FCC Approval of Nexstar-Tribune Ignores Public Interest Harms and Turns Blind Eye Toward Citizen Participation in Merger Proceedings
- David Vance (202) 736-5712 email@example.com
Today, the Federal Communications Commission approved the proposed merger of Nexstar Media Group and Tribune Media Company. The approval gives Nexstar control of 144 stations in 115 markets, creating the largest broadcast conglomerate in the nation. Common Cause filed a petition to deny formally opposing the merger.
Statement of Michael Copps, Former FCC Commissioner and Common Cause Special Advisor
“The FCC has a mandate to promote localism, competition, and diversity in broadcasting – values that ensure the public interest is served over our airwaves. But the FCC’s approval of the Nexstar-Tribune merger ignores these values in favor of further consolidating a marketplace that’s already highly consolidated. The approval gives Nexstar an unprecedented amount of control of our local media. Communities can expect to see less local news, less deep-dive investigative reporting, and less locally-originated programming. Local news continues to play a critical role in our democracy, but the approval of this deal only diminishes that role.
“This decision also comes at a time when our nation is facing a crisis in journalism. Thousands of journalists have been laid off and newsrooms across the country have been shuttered. The marketplace for news is indeed changing with new technologies. But approving a merger of this magnitude does nothing to address the challenges of the news industry or provide communities with robust news and information to participate in our democracy.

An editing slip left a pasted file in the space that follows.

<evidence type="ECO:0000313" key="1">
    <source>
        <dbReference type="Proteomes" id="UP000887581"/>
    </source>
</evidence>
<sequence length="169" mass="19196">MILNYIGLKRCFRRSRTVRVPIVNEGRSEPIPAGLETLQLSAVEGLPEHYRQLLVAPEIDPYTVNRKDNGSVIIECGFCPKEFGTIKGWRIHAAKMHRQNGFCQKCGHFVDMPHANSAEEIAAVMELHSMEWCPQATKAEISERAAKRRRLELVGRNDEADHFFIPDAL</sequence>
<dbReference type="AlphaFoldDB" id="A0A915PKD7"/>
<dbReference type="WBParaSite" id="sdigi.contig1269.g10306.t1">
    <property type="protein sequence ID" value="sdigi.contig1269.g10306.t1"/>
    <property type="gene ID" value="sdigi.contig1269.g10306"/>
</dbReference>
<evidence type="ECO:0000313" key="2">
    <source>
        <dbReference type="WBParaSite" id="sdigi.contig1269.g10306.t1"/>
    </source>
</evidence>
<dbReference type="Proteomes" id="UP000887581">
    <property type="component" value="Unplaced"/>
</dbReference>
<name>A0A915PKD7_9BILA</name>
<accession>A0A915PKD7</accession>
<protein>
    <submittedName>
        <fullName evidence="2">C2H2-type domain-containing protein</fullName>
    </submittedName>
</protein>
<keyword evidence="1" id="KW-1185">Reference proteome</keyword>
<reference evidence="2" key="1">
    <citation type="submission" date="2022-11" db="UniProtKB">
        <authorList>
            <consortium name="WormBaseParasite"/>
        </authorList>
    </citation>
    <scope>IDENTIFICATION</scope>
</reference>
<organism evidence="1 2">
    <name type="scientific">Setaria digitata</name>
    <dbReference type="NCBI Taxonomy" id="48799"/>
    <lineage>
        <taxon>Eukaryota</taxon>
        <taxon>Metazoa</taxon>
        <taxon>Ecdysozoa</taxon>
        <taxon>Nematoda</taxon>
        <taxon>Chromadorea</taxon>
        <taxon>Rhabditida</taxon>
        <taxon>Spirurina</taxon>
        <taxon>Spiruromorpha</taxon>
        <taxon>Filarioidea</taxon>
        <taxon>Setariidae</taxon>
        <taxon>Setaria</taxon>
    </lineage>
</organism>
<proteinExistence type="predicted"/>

“In addition to further magnifying the dangers of consolidation, the FCC creates unwarranted obstacles toward citizen participation in merger proceedings. Past precedent at the Commission has allowed organizations to fully participate in merger proceedings by showing at least one of its members would be harmed. By changing course, the majority at the FCC has made it clear it does not want to hear from the public. The public airwaves belong to the people. Rather than turning a blind eye to input from the public, the FCC should be encouraging more public participation in merger proceedings.”
To view this statement online, click here.